Resident Fish Abundance Monitoring Program (RAMP)

The objective of the CN program is to determine post-spill abundance of resident juvenile and adult fish in the Cheakamus River in order to measure recovery, and determine if and when population levels reach pre-spill abundance levels or densities reach a state of equilibrium. All resident species will be targeted with this program by selecting their appropriate habitat types (e.g. lamprey study sites will focus on habitat typically used by lamprey such as sand/mud/organic or fine sediments). The specific study locations are provided on the study design and may change overtime as river conditions change.

  • Target species: prickly sculpin, coastrange sculpin, pacific lamprey, western brook lamprey, cutthroat trout, char (Dolly Varden and bull trout), threespine stickleback, and rainbow trout/steelhead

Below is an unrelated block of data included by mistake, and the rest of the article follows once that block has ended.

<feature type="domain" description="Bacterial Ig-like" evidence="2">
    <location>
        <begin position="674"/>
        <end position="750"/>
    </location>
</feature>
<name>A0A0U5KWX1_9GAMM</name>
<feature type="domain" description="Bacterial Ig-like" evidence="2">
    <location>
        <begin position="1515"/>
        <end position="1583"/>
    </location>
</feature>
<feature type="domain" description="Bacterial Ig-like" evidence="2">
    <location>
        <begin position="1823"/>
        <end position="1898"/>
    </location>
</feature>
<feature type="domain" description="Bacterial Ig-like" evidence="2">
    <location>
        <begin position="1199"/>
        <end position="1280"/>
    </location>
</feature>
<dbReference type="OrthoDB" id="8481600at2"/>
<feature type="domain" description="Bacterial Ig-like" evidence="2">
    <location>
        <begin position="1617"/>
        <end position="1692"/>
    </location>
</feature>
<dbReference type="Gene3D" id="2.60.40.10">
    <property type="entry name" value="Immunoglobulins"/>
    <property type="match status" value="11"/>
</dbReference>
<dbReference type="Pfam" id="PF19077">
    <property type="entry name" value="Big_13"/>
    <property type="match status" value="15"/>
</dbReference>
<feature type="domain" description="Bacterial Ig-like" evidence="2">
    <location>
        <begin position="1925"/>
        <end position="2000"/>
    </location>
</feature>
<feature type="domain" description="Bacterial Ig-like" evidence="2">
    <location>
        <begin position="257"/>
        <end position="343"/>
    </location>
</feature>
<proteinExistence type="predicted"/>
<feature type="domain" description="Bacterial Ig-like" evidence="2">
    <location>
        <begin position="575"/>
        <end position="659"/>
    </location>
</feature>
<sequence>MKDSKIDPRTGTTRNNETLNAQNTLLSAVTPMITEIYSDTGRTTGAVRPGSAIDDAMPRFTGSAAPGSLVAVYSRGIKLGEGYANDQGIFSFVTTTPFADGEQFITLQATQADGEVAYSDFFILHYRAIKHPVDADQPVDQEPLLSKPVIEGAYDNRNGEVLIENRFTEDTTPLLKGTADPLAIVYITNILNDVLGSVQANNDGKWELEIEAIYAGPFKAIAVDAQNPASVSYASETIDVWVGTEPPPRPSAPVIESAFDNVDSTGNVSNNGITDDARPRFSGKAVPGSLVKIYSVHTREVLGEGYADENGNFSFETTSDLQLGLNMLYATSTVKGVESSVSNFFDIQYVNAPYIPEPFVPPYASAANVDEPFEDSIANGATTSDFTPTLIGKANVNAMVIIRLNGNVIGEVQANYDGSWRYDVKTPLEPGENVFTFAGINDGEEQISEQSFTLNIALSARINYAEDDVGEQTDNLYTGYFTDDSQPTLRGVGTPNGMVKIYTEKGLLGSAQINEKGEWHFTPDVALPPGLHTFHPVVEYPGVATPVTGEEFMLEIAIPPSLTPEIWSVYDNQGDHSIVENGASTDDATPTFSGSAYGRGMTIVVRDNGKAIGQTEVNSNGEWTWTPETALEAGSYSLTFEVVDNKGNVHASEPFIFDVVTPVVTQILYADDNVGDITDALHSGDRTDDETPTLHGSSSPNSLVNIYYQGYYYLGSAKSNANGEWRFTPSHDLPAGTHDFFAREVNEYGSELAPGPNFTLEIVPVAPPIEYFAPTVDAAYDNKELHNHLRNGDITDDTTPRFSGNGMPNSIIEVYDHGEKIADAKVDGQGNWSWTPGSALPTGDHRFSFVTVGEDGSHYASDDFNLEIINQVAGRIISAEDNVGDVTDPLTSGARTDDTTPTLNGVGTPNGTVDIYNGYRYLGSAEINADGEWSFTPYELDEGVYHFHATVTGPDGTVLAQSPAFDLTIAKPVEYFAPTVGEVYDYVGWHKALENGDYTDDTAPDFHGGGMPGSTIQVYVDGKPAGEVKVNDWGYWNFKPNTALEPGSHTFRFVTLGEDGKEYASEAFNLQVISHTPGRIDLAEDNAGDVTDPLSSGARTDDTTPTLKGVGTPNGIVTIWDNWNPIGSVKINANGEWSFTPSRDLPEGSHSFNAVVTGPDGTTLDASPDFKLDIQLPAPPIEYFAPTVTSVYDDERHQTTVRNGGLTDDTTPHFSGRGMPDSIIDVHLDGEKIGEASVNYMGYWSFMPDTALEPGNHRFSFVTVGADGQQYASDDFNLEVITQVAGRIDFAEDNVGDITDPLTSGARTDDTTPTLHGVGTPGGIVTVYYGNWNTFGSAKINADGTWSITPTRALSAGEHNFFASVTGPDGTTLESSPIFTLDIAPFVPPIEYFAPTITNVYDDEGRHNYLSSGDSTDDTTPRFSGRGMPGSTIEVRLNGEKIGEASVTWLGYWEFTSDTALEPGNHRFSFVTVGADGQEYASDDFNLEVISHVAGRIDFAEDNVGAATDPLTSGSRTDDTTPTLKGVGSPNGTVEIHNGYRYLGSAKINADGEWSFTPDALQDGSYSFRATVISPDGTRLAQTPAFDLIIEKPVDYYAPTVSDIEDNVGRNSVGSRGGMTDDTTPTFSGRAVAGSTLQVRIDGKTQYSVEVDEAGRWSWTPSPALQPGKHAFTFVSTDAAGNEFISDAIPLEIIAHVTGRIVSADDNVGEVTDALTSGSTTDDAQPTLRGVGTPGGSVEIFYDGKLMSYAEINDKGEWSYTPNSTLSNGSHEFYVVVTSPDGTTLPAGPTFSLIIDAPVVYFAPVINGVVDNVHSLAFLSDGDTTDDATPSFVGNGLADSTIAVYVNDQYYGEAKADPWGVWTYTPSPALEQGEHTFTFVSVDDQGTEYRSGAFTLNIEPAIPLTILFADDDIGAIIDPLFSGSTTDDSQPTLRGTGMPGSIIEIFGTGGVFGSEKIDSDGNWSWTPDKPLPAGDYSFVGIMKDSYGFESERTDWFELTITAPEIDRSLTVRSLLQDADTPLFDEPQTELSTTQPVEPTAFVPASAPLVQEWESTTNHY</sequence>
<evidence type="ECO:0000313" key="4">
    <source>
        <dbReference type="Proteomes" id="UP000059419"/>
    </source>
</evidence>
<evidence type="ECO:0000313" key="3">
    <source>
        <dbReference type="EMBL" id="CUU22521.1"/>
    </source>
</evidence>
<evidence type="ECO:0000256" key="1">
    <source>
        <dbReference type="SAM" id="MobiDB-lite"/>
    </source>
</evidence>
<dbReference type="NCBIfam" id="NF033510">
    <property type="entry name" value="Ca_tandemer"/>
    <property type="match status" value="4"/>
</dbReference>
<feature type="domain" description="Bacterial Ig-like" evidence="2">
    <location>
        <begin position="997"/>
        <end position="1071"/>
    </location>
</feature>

• Secondary target species: Chinook salmon, coho salmon, pink salmon, and chum salmon

Resident Fish Abundance Monitoring Program 2014 Final Report (pdf)
Resident Fish Abundance Monitoring Program 2014 Final Report Appendices (pdf)
Resident Fish Abundance Monitoring Program 2013 Final Report (pdf)
Resident Fish Abundance Monitoring Program 2013 Final Report Appendices (pdf)
Resident Fish Abundance Monitoring Program 2012 Final Report (pdf)
Resident Fish Abundance Monitoring Program 2012 Final Report Appendices (pdf)
Resident Fish Abundance Monitoring Program 2011 Final Report (pdf)
Resident Fish Abundance Monitoring Program 2011 Final Report Appendices (pdf)
Resident Fish Abundance Monitoring Program 2010 Final Report (pdf)
Resident Fish Abundance Monitoring Program 2010 Final Report Appendices (pdf)
Resident Fish Abundance Monitoring Program 2009 Final Report (pdf)
Resident Fish Abundance Monitoring Program 2009 Final Report Appendices (pdf)
Resident Fish Abundance Monitoring Program 2008 Final Report (pdf)
Resident Fish Abundance Monitoring Program 2008 Appendices (pdf)